Fast voltage transients most commonly occur on digital side of analog signal systems. This error can seriously affect accuracy of an analog circuit if traces that experience fast voltage transients are close to high impedance analog traces. In this environment, analog circuits have two drawbacks: their noise margin is much lower than that of digital circuits, and high impedance traces are more common.
This phenomenon can be reduced using one of two methods described below. The most common method is to resize between tracks according to capacitance equation. The most efficient size to change is distance between two traces. It should be noted that variable d is in denominator of capacitance equation, with an increase in d, capacitive reactance decreases. Another variable that can be changed is length of two traces. In this case, length L decreases, as does capacitance between two tracks.
Another way is to run a ground wire between these two tracks. Ground traces are low impedance, and adding such an extra trace will attenuate interfering electric field, as shown in Figure 5.
The principle of parasitic inductance in a printed circuit board is similar to principle of parasitic capacitance.You also need to lay two traces: on two different layers, place one trace above other, or on one layer, place one trace next to other, as shown in Figure 6.
In both track configurations, change in current in one track over time (dI/dt) due to inductive reactance of that track will generate a voltage in same track, and due to presence of mutual inductance, a proportional current is induced in other track. If voltage change on first trace is large enough, disturbance can reduce voltage tolerance of digital circuit and lead to errors. This phenomenon does not only occur in digital circuits, it is more common in digital circuits due to high instantaneous switching currents in digital circuits.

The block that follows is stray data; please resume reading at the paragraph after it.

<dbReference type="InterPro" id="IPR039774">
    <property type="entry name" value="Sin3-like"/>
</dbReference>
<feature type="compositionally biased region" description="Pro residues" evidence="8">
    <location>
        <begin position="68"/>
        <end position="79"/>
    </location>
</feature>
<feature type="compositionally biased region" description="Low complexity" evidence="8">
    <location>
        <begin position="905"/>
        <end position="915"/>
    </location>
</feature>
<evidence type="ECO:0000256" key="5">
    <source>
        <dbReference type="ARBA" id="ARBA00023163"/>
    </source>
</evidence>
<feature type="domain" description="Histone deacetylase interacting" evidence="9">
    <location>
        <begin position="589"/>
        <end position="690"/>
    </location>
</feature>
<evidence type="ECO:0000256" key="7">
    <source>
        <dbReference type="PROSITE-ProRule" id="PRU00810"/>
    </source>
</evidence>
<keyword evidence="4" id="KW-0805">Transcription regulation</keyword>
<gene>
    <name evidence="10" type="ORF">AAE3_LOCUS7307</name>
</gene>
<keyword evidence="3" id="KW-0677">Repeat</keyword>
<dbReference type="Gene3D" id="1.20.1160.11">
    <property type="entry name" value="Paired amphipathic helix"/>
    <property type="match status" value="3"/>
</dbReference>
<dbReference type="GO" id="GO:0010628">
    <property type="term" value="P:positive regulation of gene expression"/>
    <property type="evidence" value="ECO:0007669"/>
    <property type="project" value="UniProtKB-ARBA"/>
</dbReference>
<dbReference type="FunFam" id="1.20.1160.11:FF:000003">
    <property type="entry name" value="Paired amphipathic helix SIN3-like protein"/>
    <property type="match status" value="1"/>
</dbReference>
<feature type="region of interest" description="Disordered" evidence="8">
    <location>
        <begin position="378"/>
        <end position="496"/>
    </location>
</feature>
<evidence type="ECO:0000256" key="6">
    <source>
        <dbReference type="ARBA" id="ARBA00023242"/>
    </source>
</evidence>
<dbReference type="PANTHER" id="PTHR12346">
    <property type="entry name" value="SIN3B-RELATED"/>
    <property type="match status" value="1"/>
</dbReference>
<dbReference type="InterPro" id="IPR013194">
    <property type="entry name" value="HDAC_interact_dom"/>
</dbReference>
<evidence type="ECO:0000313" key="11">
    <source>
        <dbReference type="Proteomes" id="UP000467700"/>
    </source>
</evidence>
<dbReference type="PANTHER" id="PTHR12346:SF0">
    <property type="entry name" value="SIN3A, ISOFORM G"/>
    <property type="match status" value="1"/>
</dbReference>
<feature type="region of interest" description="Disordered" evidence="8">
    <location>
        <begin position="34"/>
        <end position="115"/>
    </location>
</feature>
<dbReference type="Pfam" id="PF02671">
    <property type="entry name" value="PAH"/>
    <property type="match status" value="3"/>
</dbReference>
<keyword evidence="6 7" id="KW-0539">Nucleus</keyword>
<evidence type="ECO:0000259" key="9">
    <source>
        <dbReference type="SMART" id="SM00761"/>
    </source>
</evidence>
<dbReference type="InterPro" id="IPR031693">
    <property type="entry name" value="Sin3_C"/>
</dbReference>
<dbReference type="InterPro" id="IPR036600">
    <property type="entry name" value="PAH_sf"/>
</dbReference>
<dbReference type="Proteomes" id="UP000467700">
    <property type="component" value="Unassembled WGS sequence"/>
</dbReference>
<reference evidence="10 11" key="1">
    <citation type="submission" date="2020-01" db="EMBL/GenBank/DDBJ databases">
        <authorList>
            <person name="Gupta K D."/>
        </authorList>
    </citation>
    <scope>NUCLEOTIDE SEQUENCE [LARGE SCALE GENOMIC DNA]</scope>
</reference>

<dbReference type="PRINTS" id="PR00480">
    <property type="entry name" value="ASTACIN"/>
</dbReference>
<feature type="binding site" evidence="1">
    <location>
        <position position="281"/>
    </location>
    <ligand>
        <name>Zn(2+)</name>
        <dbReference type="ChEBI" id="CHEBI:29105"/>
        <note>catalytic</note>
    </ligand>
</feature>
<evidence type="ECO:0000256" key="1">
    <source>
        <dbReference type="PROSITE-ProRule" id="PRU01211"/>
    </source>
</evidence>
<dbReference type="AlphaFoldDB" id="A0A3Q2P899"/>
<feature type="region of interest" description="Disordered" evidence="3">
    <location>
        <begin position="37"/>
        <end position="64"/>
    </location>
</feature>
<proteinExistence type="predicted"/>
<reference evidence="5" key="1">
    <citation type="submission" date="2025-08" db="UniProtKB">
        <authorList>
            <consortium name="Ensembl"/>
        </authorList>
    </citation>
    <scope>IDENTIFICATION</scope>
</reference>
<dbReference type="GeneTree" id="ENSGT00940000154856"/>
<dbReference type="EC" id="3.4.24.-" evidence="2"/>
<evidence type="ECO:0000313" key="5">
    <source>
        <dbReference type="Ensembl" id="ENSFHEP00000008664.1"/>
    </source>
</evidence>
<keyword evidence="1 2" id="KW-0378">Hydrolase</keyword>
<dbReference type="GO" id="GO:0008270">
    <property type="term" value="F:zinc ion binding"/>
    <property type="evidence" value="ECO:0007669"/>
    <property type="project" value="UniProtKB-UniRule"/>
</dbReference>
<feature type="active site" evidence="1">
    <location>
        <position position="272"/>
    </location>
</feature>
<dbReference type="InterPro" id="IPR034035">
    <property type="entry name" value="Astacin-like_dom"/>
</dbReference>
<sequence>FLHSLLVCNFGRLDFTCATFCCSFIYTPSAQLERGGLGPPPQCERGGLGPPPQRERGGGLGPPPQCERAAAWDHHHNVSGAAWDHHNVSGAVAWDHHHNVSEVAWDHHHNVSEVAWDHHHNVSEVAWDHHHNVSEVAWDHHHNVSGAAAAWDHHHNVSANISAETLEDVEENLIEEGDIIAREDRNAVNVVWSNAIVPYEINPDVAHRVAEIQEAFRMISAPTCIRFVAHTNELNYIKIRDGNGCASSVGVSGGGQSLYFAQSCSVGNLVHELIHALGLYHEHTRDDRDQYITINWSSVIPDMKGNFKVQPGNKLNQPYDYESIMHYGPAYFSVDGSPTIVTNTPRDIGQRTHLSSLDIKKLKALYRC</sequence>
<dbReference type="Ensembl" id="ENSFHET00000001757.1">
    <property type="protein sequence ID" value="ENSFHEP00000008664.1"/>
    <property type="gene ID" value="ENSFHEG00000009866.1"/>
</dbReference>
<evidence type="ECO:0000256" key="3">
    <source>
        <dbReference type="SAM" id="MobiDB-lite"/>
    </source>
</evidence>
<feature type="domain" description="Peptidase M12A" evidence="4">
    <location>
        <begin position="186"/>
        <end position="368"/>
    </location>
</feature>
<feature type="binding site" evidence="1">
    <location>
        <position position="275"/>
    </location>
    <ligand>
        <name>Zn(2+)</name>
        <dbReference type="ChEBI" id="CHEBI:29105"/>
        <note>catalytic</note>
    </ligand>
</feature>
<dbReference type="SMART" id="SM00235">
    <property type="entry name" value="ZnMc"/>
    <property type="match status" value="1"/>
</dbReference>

To eliminate potential noise from EMI sources, it is best to separate "quiet" analog lines and noisy I/O ports. To try to create a low impedance power and ground network, it is necessary to minimize inductive reactance of digital circuit wires and minimize capacitive coupling of analog circuit.
Once digital and analog ranges are determined, careful layout is critical to a successful PCB. Routing strategies are often presented as a rule of thumb because it is difficult to test ultimate success of a product in a laboratory setting. Thus, while routing strategies for digital and analogue circuits are similar, differences in routing strategies need to be considered and taken seriously.